See also: Music Appreciation with You Tube
Bach with the Girls
Sophia and Isabella listen to Bach’s Magnificat
What We’re Listening to Today: Jennie Jenkins
Sick Day: You Tube to the Rescue
This link roundup contains two links to You Tube finds, “Hear The Oldest Surviving Song” and “The Twa Corbies.”
Listening to Chant
Discovering the Orchestra Online
A while back I found a couple of symphonies that had great children’s pages with interactive guides to the instruments. Here’s the blog post where I wrote about it: Discovering the Orchestra with Kids. Actually, it’s been long enough the little kids don’t remember those lessons so we could use a little refresher too. But Bella knows most of the instruments in the orchestra thanks to those pages. There are also some good iPad apps along those lines, if you have an iPad. But it’s not necessary because there’s so much good free stuff online.
Getting to Know the World’s Great Composers
Occasionally I decide to pick a composer and go a little deeper. We check out some picture book biographies–we especially like the Mike Venezia series (Johann Sebastian Bach (Getting to Know the World’s Greatest Composers) by Mike Venezia 
) but we’ve found others too like Hallelujah Handel— then I find some recordings of their music and read and listen and read and listen and read and listen –since kids naturally like repetition, it’s not hard to get them to listen to stuff over and over. And we talk about what we’re hearing. I’ll try to find the links to some of the books we’ve used. We’ve done Bach, Beethoven, and Handel.
Ah here’s something about our Beethoven adventure: Beethoven Lives Upstairs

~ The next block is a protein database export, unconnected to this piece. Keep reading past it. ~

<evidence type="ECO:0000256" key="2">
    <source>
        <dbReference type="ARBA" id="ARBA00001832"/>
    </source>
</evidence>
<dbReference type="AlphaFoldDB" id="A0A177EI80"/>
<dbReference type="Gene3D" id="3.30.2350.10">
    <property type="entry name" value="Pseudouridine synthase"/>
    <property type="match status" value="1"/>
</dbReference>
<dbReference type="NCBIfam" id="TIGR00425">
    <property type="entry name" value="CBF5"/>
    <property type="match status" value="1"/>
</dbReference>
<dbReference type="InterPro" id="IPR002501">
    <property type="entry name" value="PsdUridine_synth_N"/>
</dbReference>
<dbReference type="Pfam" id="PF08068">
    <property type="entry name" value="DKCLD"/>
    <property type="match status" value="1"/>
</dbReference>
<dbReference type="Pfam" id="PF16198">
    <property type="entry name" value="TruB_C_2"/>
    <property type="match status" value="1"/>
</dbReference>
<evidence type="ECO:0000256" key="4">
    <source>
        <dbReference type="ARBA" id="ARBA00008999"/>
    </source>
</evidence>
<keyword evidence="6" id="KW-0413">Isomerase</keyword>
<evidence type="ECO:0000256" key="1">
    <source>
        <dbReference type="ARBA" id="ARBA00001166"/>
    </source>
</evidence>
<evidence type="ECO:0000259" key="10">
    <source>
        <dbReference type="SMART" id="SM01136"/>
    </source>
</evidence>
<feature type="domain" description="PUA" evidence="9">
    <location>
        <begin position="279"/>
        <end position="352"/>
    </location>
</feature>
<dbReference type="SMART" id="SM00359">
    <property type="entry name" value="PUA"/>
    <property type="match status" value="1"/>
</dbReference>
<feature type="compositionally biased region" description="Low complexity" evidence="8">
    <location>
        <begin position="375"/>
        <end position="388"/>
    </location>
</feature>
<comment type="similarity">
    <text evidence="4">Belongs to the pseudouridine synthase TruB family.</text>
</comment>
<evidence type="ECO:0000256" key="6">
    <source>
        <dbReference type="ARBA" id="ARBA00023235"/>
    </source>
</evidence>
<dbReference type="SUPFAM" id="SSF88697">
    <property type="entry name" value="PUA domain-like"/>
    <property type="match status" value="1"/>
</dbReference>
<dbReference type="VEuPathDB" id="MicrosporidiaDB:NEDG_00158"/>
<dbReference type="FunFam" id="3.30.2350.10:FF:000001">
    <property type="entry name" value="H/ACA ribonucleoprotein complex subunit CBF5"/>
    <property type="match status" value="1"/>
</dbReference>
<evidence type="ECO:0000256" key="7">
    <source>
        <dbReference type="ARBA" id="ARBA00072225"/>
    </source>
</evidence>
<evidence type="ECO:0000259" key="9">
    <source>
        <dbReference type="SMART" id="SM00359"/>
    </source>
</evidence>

If we had opportunity I’d take them to see live performances because really nothing can beat that, but I haven’t quite figured out the logistics to that. If I were to do that, I’d find out in advance what would be playing and listen to a recording over and over to familiarize them with the selections. So right now the only live music they heard is at church at buskers at the farmer’s market. But videos are a pretty good second best.
Don’t Forget the Hymns
I like to sing hymns as I work and play hymns and I try to learn a new hymn every so often and the repetition as i learn it means they learn it too. I sing Sophie a hymn or two every night at bedtime and try to pick hymns that match the liturgical year: Advent, Christmas, Lent, Easter. Though many nights it’s just Amazing Grace, Immaculate Mary, or Holy God We Praise Thy Name. Our parish doesn’t play many good hymns, so if I want them to know them, I have to sing them myself.
What I don’t do but would like to is the actual playing an instrument part. I don’t play and so it’s lower on my priority list, even though I’d love it if they were to pick something up. It usually costs a bit, though, and that’s tricky. I’m hoping something comes along that will work for us.
Some more links:
1. Book Review: Musical Instruments eBook, a great eBook from the MFA’s Musical Instruments collection. Includes pictures, audio clips, and video clips.
2. Listening to sea shanties with my kiddos. Bella likes. Bella’s Picks
3. Book Review: Go in and out the Window, our favorite song book. I don’t read music and I wasn’t familiar with many o the songs in this book, but here again I found You Tube extremely valuable. When I came to a song I didn’t know, I’d see if I couldn’t find a video. Then we’d watch it over and over until I learned the tune and could sing it myself.
So, fellow homeschoolers, how do you do music appreciation?